Wednesday, October 24, 2007

A Tribute to My Aunt Betty

What the World Should Know:

Aunt Betty was fierce and a fighter. She battled leukaemia for a number of years, but sick or not she worked in her vegetable garden, canned food, and worshipped her grandchildren. She loved and took pride in her garden and shared her canned goods with people who fell on hard times and included a homemade cake. If you asked for the shirt off her back, she would give it to you and two more from her closet.

Aunt Betty said what she thought at all times; she had absolutely no qualms or fears when it came to expressing herself. She never backed down no matter how much of a ruckus it caused within the family. I admire her greatly, honestly more than anyone will ever know, for this quality.

Aunt Betty was accepting. Unfortunately, a number of my aunt and uncles carry lots of prejudice ideals, but she didn't fit the category whatsoever. All Aunt Betty required was that you be yourself. If you were fake, well, God help you then-- Aunt Betty didn't care for fake people. When one of my cousins "came out," he father disowned him. Once the news made it to Aunt Betty she called her brother to tell him how stupid he was being, that he needed to realize nothing was different about his son.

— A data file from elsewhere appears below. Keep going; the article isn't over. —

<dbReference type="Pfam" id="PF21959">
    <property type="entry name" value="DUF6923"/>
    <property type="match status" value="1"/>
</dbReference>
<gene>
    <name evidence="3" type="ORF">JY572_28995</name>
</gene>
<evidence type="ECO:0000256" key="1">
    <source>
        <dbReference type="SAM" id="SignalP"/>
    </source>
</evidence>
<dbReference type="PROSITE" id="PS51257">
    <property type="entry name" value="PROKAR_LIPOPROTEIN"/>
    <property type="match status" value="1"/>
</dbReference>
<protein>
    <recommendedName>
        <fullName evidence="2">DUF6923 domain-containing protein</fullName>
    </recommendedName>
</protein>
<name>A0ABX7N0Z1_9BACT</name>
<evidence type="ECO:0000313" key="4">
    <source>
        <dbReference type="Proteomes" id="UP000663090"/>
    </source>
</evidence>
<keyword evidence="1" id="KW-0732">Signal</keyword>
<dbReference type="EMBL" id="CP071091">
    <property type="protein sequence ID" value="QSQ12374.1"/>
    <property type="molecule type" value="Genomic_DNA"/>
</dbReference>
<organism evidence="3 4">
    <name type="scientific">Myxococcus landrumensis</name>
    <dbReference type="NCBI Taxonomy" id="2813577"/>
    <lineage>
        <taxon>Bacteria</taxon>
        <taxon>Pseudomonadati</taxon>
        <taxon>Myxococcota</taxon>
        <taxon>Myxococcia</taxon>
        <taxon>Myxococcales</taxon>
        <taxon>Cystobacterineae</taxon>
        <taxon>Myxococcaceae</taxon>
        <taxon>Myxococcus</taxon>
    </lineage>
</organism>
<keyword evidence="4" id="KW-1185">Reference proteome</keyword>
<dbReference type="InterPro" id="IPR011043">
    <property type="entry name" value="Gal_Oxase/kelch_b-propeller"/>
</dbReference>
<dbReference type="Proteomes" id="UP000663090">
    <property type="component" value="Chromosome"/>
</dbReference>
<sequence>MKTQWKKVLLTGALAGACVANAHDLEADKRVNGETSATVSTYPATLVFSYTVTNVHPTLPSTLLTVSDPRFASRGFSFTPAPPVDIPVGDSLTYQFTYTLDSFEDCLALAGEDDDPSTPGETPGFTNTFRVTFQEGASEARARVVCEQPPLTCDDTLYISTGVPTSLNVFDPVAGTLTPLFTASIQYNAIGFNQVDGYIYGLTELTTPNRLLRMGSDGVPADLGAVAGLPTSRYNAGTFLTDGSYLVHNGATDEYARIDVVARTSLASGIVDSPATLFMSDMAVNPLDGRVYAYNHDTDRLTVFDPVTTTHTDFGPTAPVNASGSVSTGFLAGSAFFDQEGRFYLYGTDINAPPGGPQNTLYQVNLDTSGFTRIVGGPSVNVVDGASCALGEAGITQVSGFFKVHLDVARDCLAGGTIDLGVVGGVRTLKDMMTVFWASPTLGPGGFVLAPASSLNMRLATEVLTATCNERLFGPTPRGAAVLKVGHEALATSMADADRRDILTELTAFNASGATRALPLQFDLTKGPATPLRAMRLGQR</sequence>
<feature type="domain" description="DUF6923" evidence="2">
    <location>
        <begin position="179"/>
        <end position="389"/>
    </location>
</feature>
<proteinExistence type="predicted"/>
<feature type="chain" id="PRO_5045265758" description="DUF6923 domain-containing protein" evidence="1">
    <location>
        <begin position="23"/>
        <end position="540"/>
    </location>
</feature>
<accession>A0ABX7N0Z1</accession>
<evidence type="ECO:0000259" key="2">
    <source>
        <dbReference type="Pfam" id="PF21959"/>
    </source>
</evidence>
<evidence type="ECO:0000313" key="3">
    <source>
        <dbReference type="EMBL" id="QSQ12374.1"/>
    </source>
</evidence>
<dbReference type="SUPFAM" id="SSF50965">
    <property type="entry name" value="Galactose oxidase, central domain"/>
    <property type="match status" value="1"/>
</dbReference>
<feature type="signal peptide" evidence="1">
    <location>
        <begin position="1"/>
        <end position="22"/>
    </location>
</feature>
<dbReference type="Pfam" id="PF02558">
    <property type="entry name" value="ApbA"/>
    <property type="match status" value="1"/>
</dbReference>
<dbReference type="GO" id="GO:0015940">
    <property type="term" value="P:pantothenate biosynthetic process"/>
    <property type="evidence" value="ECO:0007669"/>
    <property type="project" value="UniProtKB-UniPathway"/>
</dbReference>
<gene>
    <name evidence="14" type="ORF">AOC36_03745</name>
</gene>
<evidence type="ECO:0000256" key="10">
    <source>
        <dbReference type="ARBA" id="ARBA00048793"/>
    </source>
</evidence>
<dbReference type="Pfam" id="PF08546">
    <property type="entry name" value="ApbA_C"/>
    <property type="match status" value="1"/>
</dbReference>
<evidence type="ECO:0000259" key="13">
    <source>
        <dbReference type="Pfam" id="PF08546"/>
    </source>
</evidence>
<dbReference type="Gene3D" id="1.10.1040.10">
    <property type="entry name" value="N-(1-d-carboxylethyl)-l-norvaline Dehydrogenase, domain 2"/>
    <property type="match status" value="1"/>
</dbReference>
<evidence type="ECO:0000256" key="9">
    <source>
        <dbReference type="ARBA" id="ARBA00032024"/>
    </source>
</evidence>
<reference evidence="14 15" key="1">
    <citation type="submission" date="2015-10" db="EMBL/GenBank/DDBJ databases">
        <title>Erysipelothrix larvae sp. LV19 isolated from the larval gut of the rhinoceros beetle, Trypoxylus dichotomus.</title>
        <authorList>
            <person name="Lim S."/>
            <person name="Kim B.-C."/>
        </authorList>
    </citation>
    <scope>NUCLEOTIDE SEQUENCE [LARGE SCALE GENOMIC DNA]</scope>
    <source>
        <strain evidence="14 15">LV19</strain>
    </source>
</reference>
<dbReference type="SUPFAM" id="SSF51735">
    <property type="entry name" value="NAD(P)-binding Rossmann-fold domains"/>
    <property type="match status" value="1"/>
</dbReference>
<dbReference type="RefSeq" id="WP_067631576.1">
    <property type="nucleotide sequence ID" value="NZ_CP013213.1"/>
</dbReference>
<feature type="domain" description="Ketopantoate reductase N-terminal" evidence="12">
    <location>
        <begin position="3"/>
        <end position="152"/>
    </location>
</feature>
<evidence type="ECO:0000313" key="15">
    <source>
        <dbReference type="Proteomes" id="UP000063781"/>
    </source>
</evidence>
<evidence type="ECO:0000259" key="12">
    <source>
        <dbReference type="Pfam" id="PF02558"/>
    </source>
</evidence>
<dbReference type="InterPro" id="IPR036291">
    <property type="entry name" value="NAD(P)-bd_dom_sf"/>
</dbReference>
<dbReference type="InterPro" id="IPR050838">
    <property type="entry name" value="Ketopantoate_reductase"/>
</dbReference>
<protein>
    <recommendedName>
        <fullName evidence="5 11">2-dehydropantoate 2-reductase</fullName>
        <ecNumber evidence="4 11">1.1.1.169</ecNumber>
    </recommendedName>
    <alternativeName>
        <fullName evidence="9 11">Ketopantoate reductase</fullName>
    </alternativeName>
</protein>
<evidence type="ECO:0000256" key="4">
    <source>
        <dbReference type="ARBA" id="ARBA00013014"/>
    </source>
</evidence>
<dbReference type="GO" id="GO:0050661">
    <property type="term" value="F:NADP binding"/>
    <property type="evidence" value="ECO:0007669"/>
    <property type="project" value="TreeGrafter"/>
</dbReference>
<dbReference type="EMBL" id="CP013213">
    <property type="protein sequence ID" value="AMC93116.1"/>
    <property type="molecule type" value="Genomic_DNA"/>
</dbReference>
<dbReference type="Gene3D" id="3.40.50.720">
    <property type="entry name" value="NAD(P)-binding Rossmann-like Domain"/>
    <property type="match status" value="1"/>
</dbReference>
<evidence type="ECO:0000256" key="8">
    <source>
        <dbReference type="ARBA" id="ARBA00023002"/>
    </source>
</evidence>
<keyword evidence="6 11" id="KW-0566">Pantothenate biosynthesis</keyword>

I will always remember Aunt Betty as someone who would stand up for the underdog and spoke her mind so you always knew where she stood. I love that she'd tell a person in an instance to be his/herself and recommend to that person to tell everyone else to fuck off if they didn't like it. Oh yes, she'd drop the F-bomb---she always said what she thought-- I mentioned it before but I'll mention it again: that quality is something I dearly love about her. At times you never knew what would come out of her mouth, but you knew it would be from the heart or her brutal honest opinion.

Aunt Betty fought a hard battle Tuesday morning and showed she wasn't leaving very easily. She coded four times and recovered successfully; however, she wasn't able to recover after she coded for a fifth time.

Rest in peace Aunt Betty. Lots and lots love.